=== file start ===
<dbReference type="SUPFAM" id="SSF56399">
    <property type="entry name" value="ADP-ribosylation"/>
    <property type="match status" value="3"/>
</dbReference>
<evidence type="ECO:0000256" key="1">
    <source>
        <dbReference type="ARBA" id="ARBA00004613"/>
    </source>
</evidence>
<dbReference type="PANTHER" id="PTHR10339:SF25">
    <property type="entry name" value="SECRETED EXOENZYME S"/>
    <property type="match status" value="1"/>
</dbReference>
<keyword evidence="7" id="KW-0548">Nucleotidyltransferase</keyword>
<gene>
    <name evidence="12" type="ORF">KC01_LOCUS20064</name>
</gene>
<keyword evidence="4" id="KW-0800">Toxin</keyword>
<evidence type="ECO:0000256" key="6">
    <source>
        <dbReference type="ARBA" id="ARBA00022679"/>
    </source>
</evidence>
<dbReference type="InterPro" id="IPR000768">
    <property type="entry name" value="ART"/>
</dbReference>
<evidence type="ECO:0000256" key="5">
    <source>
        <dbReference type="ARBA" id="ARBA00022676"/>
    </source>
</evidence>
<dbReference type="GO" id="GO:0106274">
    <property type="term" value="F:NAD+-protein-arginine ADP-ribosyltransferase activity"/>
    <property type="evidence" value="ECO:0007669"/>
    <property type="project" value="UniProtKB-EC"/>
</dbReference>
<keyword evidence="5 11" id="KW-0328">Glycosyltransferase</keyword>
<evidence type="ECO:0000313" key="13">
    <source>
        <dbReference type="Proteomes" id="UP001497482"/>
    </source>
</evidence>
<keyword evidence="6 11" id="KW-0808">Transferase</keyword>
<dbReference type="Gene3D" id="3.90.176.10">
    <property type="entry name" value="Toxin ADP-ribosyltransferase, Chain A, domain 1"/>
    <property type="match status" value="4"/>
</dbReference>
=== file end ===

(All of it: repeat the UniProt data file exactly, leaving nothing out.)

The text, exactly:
<dbReference type="SUPFAM" id="SSF56399">
    <property type="entry name" value="ADP-ribosylation"/>
    <property type="match status" value="3"/>
</dbReference>
<evidence type="ECO:0000256" key="1">
    <source>
        <dbReference type="ARBA" id="ARBA00004613"/>
    </source>
</evidence>
<dbReference type="PANTHER" id="PTHR10339:SF25">
    <property type="entry name" value="SECRETED EXOENZYME S"/>
    <property type="match status" value="1"/>
</dbReference>
<keyword evidence="7" id="KW-0548">Nucleotidyltransferase</keyword>
<gene>
    <name evidence="12" type="ORF">KC01_LOCUS20064</name>
</gene>
<keyword evidence="4" id="KW-0800">Toxin</keyword>
<evidence type="ECO:0000256" key="6">
    <source>
        <dbReference type="ARBA" id="ARBA00022679"/>
    </source>
</evidence>
<dbReference type="InterPro" id="IPR000768">
    <property type="entry name" value="ART"/>
</dbReference>
<evidence type="ECO:0000256" key="5">
    <source>
        <dbReference type="ARBA" id="ARBA00022676"/>
    </source>
</evidence>
<dbReference type="GO" id="GO:0106274">
    <property type="term" value="F:NAD+-protein-arginine ADP-ribosyltransferase activity"/>
    <property type="evidence" value="ECO:0007669"/>
    <property type="project" value="UniProtKB-EC"/>
</dbReference>
<keyword evidence="5 11" id="KW-0328">Glycosyltransferase</keyword>
<evidence type="ECO:0000313" key="13">
    <source>
        <dbReference type="Proteomes" id="UP001497482"/>
    </source>
</evidence>
<keyword evidence="6 11" id="KW-0808">Transferase</keyword>
<dbReference type="Gene3D" id="3.90.176.10">
    <property type="entry name" value="Toxin ADP-ribosyltransferase, Chain A, domain 1"/>
    <property type="match status" value="4"/>
</dbReference>